Ocean Vuong / The T.S Elliot prize

Jonathan Cape poet Ocean Vuong has won the 2017 T. S. Eliot prize for his debut poetry collection, Night Sky With Exit Wounds.

Ocean was presented with a cheque for £25,000 at a ceremony at the Wallace Collection in central London yesterday evening. This builds on an already exciting year for Ocean, who won the Forward Prize for Best First Collection last year. Speaking about Vuong's collection, Chair of Judges Bill Herbert said: 'It is a compellingly assured debut, the definitive arrival of a significant voice.'

Ocean Vuong

The Prize, described by Andrew Motion as the one “most poets want to win”, is an annual prize for the best new poetry collection published in the UK or Ireland. This year, as well as Ocean's collection, three other poetry collections published by Jonathan Cape also made the shortlist - Leontia Flynn's The Radio, Michael Symmons Roberts' Mancunia and James Sheard's The Abandoned Settlements.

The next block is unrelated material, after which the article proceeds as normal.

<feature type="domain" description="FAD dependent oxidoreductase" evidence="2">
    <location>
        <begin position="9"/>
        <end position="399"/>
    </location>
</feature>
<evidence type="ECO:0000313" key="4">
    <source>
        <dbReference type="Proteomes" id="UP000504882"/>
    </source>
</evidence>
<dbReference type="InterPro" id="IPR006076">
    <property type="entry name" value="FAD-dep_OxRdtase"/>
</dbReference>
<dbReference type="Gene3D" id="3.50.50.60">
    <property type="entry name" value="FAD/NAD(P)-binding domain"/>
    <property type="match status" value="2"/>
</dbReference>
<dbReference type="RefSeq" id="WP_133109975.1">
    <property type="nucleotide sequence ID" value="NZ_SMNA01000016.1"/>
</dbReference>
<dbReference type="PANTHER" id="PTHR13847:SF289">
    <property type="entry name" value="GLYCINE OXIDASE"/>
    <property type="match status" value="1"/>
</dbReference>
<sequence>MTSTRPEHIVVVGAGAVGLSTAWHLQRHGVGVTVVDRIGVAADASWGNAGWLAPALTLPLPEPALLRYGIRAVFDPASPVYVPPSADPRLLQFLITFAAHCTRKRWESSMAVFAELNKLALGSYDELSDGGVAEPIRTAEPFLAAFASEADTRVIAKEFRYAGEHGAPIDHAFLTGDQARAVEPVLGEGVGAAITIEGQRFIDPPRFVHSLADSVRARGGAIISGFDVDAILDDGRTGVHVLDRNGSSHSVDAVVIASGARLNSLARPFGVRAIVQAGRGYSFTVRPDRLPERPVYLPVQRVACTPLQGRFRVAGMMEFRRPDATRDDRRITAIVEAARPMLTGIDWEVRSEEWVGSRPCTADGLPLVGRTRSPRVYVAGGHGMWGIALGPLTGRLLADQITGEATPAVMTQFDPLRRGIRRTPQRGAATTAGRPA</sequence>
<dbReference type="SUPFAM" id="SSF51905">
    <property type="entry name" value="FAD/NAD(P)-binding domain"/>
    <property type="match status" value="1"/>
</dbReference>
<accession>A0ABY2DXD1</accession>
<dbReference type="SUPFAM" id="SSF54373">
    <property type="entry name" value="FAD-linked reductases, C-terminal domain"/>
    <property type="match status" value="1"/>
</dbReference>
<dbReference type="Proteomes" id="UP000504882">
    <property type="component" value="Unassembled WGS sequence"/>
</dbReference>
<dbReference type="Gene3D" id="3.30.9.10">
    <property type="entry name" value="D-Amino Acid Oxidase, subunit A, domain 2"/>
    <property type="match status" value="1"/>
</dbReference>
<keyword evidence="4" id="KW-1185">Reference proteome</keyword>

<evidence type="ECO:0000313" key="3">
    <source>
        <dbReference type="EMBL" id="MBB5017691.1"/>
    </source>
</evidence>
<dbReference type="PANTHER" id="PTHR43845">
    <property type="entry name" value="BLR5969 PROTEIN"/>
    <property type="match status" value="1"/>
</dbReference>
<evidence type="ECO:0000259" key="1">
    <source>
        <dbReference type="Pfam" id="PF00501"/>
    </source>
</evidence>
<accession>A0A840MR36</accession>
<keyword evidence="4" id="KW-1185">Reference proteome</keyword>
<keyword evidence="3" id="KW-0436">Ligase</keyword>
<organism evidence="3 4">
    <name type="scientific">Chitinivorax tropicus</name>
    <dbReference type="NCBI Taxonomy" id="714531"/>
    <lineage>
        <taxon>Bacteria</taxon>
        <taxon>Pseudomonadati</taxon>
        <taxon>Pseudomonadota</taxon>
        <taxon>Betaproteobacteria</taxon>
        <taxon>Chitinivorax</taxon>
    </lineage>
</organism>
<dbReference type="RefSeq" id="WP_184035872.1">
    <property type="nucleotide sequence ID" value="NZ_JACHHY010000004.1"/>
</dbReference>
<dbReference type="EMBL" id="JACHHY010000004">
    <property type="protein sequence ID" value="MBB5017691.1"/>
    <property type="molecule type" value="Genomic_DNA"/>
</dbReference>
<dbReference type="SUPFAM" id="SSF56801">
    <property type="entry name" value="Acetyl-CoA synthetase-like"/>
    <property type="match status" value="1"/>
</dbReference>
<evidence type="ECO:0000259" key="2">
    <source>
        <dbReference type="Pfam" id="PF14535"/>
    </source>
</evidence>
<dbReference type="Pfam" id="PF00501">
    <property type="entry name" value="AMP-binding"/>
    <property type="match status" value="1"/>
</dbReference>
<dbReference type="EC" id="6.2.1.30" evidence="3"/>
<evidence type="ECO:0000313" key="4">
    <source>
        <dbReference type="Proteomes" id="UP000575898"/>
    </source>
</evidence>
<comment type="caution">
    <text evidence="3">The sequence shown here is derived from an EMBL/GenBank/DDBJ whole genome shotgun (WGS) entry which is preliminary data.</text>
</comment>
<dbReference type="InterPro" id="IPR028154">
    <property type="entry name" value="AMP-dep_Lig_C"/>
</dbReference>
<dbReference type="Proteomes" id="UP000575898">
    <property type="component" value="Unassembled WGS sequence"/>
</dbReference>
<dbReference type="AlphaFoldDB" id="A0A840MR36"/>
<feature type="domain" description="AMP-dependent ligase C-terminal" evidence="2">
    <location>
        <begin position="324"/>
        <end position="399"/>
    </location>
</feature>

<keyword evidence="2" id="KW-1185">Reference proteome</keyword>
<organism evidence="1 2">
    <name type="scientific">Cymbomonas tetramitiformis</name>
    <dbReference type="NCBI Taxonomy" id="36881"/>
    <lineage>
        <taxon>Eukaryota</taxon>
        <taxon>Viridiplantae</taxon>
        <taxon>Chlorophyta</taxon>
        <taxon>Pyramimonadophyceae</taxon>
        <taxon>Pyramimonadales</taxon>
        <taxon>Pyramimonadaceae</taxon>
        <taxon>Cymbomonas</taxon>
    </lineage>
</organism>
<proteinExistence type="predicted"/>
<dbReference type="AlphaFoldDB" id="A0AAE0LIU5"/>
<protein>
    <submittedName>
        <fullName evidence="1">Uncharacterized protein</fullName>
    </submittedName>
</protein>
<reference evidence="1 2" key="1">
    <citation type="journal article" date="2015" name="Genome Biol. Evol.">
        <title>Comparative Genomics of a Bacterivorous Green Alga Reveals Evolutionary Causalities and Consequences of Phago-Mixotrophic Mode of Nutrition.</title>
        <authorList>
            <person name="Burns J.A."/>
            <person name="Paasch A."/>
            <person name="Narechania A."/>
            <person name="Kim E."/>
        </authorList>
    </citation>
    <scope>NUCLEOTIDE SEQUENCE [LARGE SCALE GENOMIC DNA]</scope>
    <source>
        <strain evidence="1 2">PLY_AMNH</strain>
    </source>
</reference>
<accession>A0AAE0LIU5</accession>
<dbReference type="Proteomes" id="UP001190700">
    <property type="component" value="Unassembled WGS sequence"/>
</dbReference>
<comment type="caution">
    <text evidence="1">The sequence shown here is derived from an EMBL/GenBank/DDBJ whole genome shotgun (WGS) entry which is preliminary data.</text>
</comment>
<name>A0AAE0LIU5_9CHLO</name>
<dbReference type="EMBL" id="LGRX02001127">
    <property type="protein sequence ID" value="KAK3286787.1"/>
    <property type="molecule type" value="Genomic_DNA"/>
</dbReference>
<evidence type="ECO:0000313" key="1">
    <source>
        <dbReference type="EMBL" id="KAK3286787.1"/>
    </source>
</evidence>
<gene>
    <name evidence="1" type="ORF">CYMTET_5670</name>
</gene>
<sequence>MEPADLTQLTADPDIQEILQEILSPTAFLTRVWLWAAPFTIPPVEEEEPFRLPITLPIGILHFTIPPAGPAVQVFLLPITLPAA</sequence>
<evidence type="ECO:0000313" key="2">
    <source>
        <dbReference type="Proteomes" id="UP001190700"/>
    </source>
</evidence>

To honour 25 years of the Prize, the T. S. Eliot Foundation has revealed a partnership with the Poetry Archive as well as a special postmark from the Royal Mail, celebrating Ocean's win. The postmark will be applied to the majority of stamped mail that the company delivers to over 30 million addresses across the UK each day, which the Prize described as 'a wonderful boost for poetry.'

Celebrating poetry at Penguin Random House

Night Sky with Exit Wounds

An extraordinary debut from a young Vietnamese American, Night Sky with Exit Wounds is a book of poetry unlike any other. Steeped in war and cultural upheaval and wielding a fresh new language, Vuong writes about the most profound subjects – love and loss, conflict, grief, memory and desire – and attends to them all with lines that feel newly-minted, graceful in their cadences, passionate and hungry in their tender, close attention: ‘…the chief of police/facedown in a pool of Coca-Cola./A palm-sized photo of his father soaking/beside his left ear.’ This is an unusual, important book: both gentle and visceral, vulnerable and assured, and its blend of humanity and power make it one of the best first collections of poetry to come out of America in years.

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